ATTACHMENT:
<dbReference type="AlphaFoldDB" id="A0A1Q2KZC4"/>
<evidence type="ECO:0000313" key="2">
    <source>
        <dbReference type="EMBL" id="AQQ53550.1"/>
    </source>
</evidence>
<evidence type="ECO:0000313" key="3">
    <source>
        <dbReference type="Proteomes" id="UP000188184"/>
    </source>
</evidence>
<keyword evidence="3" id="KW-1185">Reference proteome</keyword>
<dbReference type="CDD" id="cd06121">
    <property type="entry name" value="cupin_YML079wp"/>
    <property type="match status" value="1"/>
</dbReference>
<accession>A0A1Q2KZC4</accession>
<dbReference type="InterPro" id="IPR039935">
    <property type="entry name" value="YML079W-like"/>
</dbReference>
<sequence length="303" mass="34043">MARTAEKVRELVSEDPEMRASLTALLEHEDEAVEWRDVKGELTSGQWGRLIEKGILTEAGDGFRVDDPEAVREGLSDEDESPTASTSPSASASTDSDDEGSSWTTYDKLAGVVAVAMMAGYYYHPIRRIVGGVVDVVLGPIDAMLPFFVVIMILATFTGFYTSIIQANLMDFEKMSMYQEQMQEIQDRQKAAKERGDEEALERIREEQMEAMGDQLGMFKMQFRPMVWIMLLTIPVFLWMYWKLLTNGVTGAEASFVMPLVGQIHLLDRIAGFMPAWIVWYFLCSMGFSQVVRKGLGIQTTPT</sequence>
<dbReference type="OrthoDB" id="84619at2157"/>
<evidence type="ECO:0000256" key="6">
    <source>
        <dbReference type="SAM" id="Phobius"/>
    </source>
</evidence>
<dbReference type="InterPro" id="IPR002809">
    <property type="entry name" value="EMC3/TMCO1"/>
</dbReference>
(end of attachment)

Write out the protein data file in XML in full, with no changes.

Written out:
<dbReference type="AlphaFoldDB" id="A0A1Q2KZC4"/>
<evidence type="ECO:0000313" key="2">
    <source>
        <dbReference type="EMBL" id="AQQ53550.1"/>
    </source>
</evidence>
<evidence type="ECO:0000313" key="3">
    <source>
        <dbReference type="Proteomes" id="UP000188184"/>
    </source>
</evidence>
<keyword evidence="3" id="KW-1185">Reference proteome</keyword>
<dbReference type="CDD" id="cd06121">
    <property type="entry name" value="cupin_YML079wp"/>
    <property type="match status" value="1"/>
</dbReference>
<accession>A0A1Q2KZC4</accession>
<dbReference type="InterPro" id="IPR039935">
    <property type="entry name" value="YML079W-like"/>
</dbReference>
<sequence length="303" mass="34043">MARTAEKVRELVSEDPEMRASLTALLEHEDEAVEWRDVKGELTSGQWGRLIEKGILTEAGDGFRVDDPEAVREGLSDEDESPTASTSPSASASTDSDDEGSSWTTYDKLAGVVAVAMMAGYYYHPIRRIVGGVVDVVLGPIDAMLPFFVVIMILATFTGFYTSIIQANLMDFEKMSMYQEQMQEIQDRQKAAKERGDEEALERIREEQMEAMGDQLGMFKMQFRPMVWIMLLTIPVFLWMYWKLLTNGVTGAEASFVMPLVGQIHLLDRIAGFMPAWIVWYFLCSMGFSQVVRKGLGIQTTPT</sequence>
<dbReference type="OrthoDB" id="84619at2157"/>
<evidence type="ECO:0000256" key="6">
    <source>
        <dbReference type="SAM" id="Phobius"/>
    </source>
</evidence>
<dbReference type="InterPro" id="IPR002809">
    <property type="entry name" value="EMC3/TMCO1"/>
</dbReference>